If you’re reading the NIV, ESV, or other modern English translation of the New Testament (NT), you will notice that Acts 8:37 is either omitted or bracketed. There will be a footnote saying that early manuscripts do not contain this verse. So what’s going on here? How could there be a verse 37 that once existed, but now has been deleted?
The first thing to understand is that verse numbers were not assigned to the biblical texts until the year 1551. One hundred years earlier, the printing press had been invented, and there was a subsequent explosion in printed copies of the Bible. At that time, the scholars who were producing printed Greek NT’s or translating the Greek NT into other languages only had a small number of ancient manuscripts to use in their translation, and these documents were primarily dated from the ninth through twelfth centuries.
These manuscripts from the ninth to twelfth centuries contained the text that was assigned to Acts 8:37. Here is the reading: “Philip said, ‘If you believe with all your heart, you may.’ The eunuch answered, ‘I believe that Jesus Christ is the Son of God.’” For the next five hundred years, verse 37 was included in most Bibles.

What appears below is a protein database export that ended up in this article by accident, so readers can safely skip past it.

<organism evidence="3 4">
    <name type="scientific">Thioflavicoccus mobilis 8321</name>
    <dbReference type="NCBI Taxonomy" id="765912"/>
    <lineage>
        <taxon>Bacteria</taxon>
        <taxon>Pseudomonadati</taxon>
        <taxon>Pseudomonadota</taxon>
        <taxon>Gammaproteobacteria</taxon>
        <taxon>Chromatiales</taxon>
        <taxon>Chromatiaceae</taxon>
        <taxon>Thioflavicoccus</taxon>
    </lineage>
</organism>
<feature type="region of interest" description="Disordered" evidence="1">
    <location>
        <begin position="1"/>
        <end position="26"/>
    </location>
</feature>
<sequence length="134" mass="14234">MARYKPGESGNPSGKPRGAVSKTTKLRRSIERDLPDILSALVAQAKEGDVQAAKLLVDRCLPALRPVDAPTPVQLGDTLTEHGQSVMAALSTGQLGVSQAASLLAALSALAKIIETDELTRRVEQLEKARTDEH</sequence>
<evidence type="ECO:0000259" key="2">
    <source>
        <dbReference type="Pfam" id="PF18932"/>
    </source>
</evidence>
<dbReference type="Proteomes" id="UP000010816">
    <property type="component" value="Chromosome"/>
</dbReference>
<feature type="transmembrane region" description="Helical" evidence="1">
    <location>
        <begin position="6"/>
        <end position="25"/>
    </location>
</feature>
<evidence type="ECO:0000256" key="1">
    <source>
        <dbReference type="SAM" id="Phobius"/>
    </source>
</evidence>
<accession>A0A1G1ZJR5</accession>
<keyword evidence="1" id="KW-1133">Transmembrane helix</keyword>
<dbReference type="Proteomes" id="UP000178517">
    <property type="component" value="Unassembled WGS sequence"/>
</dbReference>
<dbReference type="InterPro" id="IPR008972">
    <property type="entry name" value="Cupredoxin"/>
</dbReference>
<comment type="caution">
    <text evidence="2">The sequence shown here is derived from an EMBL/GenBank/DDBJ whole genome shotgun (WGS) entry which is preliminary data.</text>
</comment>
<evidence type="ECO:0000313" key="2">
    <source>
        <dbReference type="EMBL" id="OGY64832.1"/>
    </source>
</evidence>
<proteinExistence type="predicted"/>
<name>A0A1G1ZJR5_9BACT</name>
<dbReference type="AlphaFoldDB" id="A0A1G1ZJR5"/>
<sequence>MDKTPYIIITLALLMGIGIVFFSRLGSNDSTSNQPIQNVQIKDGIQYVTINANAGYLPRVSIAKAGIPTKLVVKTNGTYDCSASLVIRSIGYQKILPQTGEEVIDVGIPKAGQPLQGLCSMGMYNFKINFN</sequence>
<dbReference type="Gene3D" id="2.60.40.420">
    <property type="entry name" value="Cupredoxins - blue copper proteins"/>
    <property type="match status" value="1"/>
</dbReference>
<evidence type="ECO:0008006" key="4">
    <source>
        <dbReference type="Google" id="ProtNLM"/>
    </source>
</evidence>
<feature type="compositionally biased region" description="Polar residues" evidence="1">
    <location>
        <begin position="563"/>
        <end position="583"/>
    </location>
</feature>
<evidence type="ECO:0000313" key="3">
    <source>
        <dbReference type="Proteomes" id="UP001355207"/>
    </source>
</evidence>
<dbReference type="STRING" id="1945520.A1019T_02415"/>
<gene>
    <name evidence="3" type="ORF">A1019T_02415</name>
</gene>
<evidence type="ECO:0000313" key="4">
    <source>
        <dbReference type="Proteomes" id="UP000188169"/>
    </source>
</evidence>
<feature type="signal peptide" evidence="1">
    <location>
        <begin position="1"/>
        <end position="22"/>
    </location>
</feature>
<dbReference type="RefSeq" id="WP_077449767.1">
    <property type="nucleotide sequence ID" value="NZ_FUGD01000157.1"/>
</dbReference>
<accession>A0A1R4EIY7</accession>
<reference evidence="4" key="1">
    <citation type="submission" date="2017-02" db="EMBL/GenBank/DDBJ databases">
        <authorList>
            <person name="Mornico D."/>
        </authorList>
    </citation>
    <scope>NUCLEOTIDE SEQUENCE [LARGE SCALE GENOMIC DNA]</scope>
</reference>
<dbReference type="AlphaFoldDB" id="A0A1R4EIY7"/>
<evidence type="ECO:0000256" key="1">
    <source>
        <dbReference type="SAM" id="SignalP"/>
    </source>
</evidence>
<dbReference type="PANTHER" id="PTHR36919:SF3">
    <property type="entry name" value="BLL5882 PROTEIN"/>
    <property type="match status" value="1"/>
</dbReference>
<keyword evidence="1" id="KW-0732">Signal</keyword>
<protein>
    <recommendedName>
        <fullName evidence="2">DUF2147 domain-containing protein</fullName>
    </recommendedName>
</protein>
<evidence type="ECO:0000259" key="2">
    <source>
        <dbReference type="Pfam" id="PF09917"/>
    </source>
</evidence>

As we fast-forward to the twentieth century, archaeologists began discovering much older Greek NT manuscripts dating as far back as the second century. The older documents dated from the second through fourth centuries did not contain the text from Acts 8:37 (the text first shows up in a Coptic translation dated to the late fourth and fifth century). So, given the discrepancies between the earlier and later manuscripts, scholars must decide which variant most likely represents the original Book of Acts written in the first century. The consensus seems to be that the original version did not contain the words from verse 37.
Darrell Bock explains that verse 37 “appears to be a scribal addition, likely motivated by the fact that the original text of Acts does not recount the eunuch making a confession of faith.” Bruce Metzger adds that the phrase “Jesus Christ” is not a Lukan expression and thus must have been added by someone else.
Even though scholars don’t believe Luke wrote these words, they do believe that the contents of verse 37 likely reflect the practice of second century Christians.